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C H A P T E R 9
About the Recognition System
recognition takes place. The Entry Flags area of the NTK screen specifies the view
flags for this dynamically created child view separately from the view flags for the
container view in which it appears. When the system creates the child view, it
copies the Entry Flags bits into the child view's
For simplicity's sake, this chapter refers to all recognition-oriented flags as "view
flags." This chapter and its corresponding section of the Newton Programmer's
document all such flags as view flags.
Although the NTK view editor describes
as a "flag" it is
actually a mask that sets all bits in a
view's input mask. This chapter
refers to this construct as the "
mask." See (page 9-8) for a
graphical depiction of the relationships between bits in the input mask and
recognition-related view flags.
The use of
in the names of some flags and
in others is meant to
reflect these flags' intended use, rather than a functional difference.
The "field" flags are intended for setting up input views that accept a single kind of
input, such as dates. For example, setting the
flag specifies that the
view accepts numeric input in a format commonly used for dates in the current
locale. Setting this flag enables the set of dictionaries appropriate for recognizing
such input.
On the other hand, the more inclusive "allowed" flags are intended for use with
views that must recognize several kinds of input; for example, setting the
flag specifies that the view accepts a wide range of numeric
input, such as currency values, times, and dates. Setting the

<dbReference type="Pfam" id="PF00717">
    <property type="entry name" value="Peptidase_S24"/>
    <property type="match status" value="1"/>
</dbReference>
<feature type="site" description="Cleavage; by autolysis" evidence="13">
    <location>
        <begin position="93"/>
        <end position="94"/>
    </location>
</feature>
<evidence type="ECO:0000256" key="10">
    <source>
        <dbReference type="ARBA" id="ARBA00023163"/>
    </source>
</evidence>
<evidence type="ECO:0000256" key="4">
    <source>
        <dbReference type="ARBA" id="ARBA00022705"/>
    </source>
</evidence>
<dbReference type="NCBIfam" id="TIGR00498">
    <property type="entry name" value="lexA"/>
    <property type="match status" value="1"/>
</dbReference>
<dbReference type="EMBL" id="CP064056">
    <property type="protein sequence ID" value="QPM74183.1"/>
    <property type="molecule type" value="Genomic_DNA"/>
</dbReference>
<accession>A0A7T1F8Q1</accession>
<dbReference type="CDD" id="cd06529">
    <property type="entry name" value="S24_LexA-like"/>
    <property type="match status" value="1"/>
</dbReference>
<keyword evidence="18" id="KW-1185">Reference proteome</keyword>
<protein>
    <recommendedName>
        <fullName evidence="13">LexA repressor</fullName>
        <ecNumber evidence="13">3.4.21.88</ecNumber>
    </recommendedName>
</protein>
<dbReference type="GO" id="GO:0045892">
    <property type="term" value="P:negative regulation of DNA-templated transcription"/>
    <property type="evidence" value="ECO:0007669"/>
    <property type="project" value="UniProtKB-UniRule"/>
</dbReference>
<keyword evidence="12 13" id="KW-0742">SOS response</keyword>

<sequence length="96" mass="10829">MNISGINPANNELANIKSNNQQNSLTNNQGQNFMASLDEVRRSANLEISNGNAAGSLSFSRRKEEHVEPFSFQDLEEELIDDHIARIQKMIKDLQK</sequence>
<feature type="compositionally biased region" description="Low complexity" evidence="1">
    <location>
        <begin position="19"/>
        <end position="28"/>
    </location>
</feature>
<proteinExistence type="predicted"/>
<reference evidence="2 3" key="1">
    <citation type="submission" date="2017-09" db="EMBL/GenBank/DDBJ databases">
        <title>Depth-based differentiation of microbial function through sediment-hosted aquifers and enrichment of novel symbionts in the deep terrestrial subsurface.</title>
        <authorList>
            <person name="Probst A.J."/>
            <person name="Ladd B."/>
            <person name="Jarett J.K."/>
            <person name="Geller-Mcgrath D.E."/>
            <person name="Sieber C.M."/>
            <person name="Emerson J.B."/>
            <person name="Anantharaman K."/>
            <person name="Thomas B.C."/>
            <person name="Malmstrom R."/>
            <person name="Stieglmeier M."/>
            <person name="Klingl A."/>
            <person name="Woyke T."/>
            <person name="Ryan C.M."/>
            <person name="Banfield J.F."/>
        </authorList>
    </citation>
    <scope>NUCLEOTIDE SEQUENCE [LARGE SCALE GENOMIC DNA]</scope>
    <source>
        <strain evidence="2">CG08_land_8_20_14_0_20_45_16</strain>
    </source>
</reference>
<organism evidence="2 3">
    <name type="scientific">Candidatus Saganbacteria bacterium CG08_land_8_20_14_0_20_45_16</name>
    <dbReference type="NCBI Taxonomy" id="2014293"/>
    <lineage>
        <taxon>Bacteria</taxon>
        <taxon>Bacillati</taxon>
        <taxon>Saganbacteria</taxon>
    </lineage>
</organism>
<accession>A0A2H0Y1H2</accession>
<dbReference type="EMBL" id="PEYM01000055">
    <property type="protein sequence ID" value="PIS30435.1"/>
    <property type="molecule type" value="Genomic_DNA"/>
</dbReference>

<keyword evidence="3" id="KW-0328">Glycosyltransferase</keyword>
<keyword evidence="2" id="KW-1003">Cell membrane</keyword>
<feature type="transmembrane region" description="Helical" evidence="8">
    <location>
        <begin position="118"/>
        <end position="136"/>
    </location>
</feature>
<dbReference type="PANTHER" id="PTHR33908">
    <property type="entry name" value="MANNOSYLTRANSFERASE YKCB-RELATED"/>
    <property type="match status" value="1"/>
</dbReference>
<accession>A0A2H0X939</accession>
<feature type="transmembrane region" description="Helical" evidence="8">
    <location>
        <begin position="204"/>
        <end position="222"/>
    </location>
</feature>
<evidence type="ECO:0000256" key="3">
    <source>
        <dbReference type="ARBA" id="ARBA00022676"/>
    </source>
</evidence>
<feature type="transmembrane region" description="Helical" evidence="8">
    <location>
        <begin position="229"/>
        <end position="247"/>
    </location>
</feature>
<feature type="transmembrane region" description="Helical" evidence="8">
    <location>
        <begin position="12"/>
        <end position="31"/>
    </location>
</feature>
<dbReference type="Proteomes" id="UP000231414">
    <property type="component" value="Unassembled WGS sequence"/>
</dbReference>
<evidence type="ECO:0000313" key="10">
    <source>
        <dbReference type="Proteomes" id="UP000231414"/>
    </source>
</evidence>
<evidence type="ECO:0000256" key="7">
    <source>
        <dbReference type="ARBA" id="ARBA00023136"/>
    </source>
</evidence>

flag alone, then, enables a more inclusive set of dictionaries than obtained by
setting the
flag alone.
Despite differences in naming conventions (and despite the fact that the Field Type
popup menu in the NTK view editor considers these flags mutually exclusive), the
"field" and "allowed" flags can be mixed in any combination. Keep in mind,
though, that the more choices the recognizer has, the more opportunity it has to
make the wrong choice.
Recognition Compatibility
In addition to the cursive recognizer available in previous systems, version 2.0 of
system software adds a recognizer optimized for printed characters. This recognizer,
represented by the Printed radio button in the Handwriting Recognition preferences
slip, is the default text recognizer used when you or the user do not specify otherwise.
Selecting the Cursive radio button in the Handwriting Recognition preferences slip
equates to selecting the Mixed Cursive and Printed radio button available in
previous versions of this slip: the cursive recognizer is enabled, all printed and
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